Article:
This text is used for the Lectionary Year C on July 31, 2016.
For most of Hosea chapters 1-10, Israel has heard of her apostasy and rebellion against the Lord. These charges include judgment and pending punishment. Hosea 11 departs from this cycle, offering a statement of God’s love for the people and a promise of future restoration.
For those concerned with the patriarchal language from Hosea 1 last week, the imagery moves from one of marriage between man (God) and woman (Israel)—made incarnate through Hosea and Gomer—to the metaphor of a parent (God) and child (Israel). The language surrounding this picture, particularly in the first section of verses 1-4, invites consideration of God as a mother who nurtures and cares for the young. Within the male dominated society of ancient Israel, women had the tasks of child-rearing. In this way, God mothers Israel out of infancy to maturation. As any parent of adult children knows, once the kids are able to make their own decisions, they don’t always make the right, or righteous, ones.
Lest we forget, Hosea is the father of Jezreel, Lo-Ruhammah and Lo-Ammi. The reader may hear his own vexation as a parent of rebellious children in these opening verses. These I-statements reveal a parent in pain and anguish, receiving apathy and hostility for the offering of love and care. God nurtured Israel only to have Israel lay its affection upon idols and false gods. The prophetic words do not arise from anger but from longing and disregarded love.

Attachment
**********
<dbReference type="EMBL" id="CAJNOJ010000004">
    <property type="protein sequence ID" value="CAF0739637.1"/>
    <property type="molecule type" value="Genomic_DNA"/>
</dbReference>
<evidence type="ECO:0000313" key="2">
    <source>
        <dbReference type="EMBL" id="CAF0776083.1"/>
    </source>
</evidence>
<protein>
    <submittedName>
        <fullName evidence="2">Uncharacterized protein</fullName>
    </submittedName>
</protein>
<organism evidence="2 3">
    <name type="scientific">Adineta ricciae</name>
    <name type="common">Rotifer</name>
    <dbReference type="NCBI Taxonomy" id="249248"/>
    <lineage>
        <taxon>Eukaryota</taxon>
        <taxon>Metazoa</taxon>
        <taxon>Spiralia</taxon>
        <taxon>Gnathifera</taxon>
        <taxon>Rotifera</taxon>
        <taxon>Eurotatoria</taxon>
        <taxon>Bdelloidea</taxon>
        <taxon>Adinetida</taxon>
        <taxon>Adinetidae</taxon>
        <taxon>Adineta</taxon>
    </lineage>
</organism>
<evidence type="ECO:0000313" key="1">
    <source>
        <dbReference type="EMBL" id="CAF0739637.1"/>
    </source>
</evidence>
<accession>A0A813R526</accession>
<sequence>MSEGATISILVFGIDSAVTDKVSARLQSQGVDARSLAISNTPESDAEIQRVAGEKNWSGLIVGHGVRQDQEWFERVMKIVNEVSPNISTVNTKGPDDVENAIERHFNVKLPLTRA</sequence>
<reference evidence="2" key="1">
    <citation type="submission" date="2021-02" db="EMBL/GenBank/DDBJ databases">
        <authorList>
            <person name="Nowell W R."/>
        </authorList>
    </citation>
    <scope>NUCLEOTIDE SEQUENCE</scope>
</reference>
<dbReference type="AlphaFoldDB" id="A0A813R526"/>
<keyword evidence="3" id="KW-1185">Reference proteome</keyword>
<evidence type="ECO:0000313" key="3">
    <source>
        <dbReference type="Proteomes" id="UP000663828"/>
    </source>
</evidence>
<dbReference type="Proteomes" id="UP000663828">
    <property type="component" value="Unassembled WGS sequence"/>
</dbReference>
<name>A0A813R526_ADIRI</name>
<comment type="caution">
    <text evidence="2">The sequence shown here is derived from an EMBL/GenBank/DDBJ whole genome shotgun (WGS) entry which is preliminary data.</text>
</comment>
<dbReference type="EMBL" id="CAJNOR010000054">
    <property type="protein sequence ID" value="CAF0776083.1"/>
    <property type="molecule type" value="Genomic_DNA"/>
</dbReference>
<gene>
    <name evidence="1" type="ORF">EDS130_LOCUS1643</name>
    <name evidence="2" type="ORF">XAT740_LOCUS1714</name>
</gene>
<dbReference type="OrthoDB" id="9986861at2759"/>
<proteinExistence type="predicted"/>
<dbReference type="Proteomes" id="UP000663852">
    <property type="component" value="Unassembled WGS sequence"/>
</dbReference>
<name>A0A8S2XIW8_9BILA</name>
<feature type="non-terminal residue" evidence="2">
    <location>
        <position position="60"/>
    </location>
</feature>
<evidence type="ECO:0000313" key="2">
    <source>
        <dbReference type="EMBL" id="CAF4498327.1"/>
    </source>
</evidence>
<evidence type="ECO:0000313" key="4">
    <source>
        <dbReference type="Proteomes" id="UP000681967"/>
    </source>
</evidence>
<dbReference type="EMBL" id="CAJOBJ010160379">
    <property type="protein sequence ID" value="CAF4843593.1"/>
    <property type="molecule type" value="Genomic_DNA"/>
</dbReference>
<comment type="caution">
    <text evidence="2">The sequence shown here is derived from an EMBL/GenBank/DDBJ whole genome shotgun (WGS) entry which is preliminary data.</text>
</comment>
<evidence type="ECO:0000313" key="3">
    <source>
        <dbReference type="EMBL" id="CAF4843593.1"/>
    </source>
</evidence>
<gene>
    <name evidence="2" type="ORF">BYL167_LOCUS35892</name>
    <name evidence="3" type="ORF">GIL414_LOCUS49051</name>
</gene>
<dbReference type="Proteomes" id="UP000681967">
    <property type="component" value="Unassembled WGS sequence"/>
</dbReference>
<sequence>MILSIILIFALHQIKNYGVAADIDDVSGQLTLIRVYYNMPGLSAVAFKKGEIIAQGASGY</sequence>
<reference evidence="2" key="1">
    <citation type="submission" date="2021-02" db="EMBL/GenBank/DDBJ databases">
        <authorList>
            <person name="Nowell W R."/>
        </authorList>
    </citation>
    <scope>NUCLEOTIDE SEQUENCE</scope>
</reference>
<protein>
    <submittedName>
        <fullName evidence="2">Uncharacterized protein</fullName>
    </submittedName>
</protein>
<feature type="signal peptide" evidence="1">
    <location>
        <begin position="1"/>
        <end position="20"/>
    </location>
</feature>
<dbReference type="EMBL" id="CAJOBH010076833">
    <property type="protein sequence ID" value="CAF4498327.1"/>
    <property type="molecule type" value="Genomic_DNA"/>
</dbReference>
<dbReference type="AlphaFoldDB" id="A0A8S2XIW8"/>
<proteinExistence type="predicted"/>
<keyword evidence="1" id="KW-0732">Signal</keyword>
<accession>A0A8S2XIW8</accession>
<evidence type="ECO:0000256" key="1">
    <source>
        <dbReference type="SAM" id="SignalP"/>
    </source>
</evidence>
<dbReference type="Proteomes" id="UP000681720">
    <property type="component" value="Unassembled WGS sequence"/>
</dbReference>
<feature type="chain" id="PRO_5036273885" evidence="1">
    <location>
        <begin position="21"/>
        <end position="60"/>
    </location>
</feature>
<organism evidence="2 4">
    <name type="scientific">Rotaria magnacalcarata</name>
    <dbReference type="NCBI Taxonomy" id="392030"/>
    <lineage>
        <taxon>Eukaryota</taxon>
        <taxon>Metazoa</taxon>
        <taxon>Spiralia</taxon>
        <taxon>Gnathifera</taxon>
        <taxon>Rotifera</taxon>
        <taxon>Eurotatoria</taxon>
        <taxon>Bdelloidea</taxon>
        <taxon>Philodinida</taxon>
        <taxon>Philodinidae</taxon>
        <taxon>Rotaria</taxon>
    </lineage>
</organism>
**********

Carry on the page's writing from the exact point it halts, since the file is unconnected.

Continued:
This text is used for the Lectionary Year C on July 24, 2016.
Alright, Pastor. The lectionary has called upon you to preach a passage that many congregants will have some familiarity with. In fact, this passage may be all they know of the entire book from which the verses come. And, given current cultural sensibilities, what your parishioners may know of Hosea is likely viewed as patriarchal, misogynistic and akin to child abuse. The tasks for this Sunday will require a great deal of work to get to the fruitful core of the message of Hosea 1:2-10. But, it can be done.
Some thoughts on how to do this:
Be upfront and honest about what the text does not voice, while acknowledging what your parishioners are likely thinking as they hear this passage read. Hosea, Gomer and the brood are presented as actors on the stage dramatizing the relationship between God and Israel. The text is unconcerned with any of these actors aside from their relative parts. Within this passage, God is the only voice heard. We may wonder how Hosea felt about taking on an unfaithful woman as his wife. We may wonder why Gomer was unfaithful and how motherhood did or did not change this. We may wonder how the children lived with such painful monikers despite their relative innocence–notwithstanding their relative’s guilt. The scripture does not wonder about these things. It directs hearers and readers right past these concerns. A faithful Biblicist will acknowledge our natural inclination toward these questions while directing us to dive deeper into this incarnational metaphor as the text clearly wants. Ask your parishioners to suspend their concerns about gender, parenting and praxis and just listen to the text. The recognition that Hosea the prophet does not even speak within these first 10 verses may assist them. This passage is to be visualized as Hosea lives out this metaphor. This passage is to be heard as God speaks from heartfelt sorrow and pain.